Does that mean it’s right for your family?  Only you can decide that.  Of course, it’s a beautiful thing to be responsive to your child’s individual needs 24/7.  Of course it is.  For us, however, it was also important that 1. Naya actually get the rest she needed, 2. I stop being an impatient, emotionalbasketcasezombiemother, and 3. my husband and I actually get to spend some time together that wasn’t the two hours every night we spent trying to rock Naya to sleep and keep her that way.

And for us, sleep training accomplished all of those things.

First, being a person who absolutely CANNOT HANDLE hearing my child cry (though, with the onset of this whole 2-year-old attitude, I have to admit I’m becoming far more comfortable with it than I imagined possible), I knew the traditional cry-it-out method was NOT for us.   I bought this book that guaranteed  a no-cry sleep solution.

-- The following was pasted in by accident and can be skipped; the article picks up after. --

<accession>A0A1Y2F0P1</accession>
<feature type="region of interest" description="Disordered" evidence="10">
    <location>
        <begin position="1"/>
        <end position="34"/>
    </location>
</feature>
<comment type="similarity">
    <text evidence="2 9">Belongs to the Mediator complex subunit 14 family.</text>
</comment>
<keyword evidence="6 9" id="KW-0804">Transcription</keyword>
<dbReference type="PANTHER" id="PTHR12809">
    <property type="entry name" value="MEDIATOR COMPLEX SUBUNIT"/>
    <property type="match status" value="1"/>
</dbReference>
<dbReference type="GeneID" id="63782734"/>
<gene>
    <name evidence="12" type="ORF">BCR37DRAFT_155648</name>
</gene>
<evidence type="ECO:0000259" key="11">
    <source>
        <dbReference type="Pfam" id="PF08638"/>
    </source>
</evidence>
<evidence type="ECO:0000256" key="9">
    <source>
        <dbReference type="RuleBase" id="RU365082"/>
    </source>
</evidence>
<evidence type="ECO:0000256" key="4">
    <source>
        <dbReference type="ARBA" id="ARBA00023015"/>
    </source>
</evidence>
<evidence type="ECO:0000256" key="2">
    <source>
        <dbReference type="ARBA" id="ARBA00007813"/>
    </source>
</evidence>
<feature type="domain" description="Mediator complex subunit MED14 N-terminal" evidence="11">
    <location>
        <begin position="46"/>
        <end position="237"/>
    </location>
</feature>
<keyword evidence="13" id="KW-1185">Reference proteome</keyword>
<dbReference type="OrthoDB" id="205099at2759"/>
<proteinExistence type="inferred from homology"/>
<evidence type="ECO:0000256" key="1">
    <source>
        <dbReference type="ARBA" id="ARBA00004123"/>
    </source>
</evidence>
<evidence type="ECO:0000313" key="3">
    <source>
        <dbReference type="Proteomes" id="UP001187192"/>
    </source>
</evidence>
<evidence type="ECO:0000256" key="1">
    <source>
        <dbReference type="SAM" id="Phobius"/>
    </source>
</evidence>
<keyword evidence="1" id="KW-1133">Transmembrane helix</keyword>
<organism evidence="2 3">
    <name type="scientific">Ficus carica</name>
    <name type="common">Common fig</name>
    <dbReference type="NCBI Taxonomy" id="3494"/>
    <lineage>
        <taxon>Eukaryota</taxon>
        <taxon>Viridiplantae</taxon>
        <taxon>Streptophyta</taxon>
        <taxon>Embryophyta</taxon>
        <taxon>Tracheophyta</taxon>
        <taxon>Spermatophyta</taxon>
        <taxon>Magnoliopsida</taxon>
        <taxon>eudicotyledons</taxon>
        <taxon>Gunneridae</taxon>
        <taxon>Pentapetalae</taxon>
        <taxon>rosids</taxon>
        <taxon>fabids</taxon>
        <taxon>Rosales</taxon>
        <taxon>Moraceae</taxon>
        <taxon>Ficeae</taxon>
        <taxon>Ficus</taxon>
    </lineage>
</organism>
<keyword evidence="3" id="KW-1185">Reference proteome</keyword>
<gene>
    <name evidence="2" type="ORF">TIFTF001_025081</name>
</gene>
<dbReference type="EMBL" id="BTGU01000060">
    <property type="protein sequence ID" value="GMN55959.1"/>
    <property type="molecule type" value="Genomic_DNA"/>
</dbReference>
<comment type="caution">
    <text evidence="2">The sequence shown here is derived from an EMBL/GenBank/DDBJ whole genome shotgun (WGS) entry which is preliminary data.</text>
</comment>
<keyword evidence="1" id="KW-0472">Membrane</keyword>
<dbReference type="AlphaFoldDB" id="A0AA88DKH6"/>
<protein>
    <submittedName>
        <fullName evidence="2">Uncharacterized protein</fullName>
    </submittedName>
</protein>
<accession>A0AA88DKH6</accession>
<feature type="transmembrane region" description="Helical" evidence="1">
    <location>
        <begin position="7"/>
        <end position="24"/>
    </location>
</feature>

I spent hours charting our sleeping patterns, coping mechanisms, food intake, etc.

Yea. THAT was a complete waste of time I could have spent sleeping.  (For me. You might find it’s the best thing ever.)

Then, a childhood friend and mother of three suggested The Sleep Lady’s method, promising me more sleep by the end of a week.

Oh you know I was looking into that.

My husband and I spent a good part of a week of vacation poring over the book, discussing it, deciding we would give it our best effort, and planning a start date.

Then, a week or so after our trip, when we had reestablished our normal routine, we did it.

It wasn’t easy.  My husband took the first, worst night of sitting next to Naya’s crib, holding my frustrated daughter’s hand until she fell asleep on her own.  I’ll admit I couldn’t have done that night.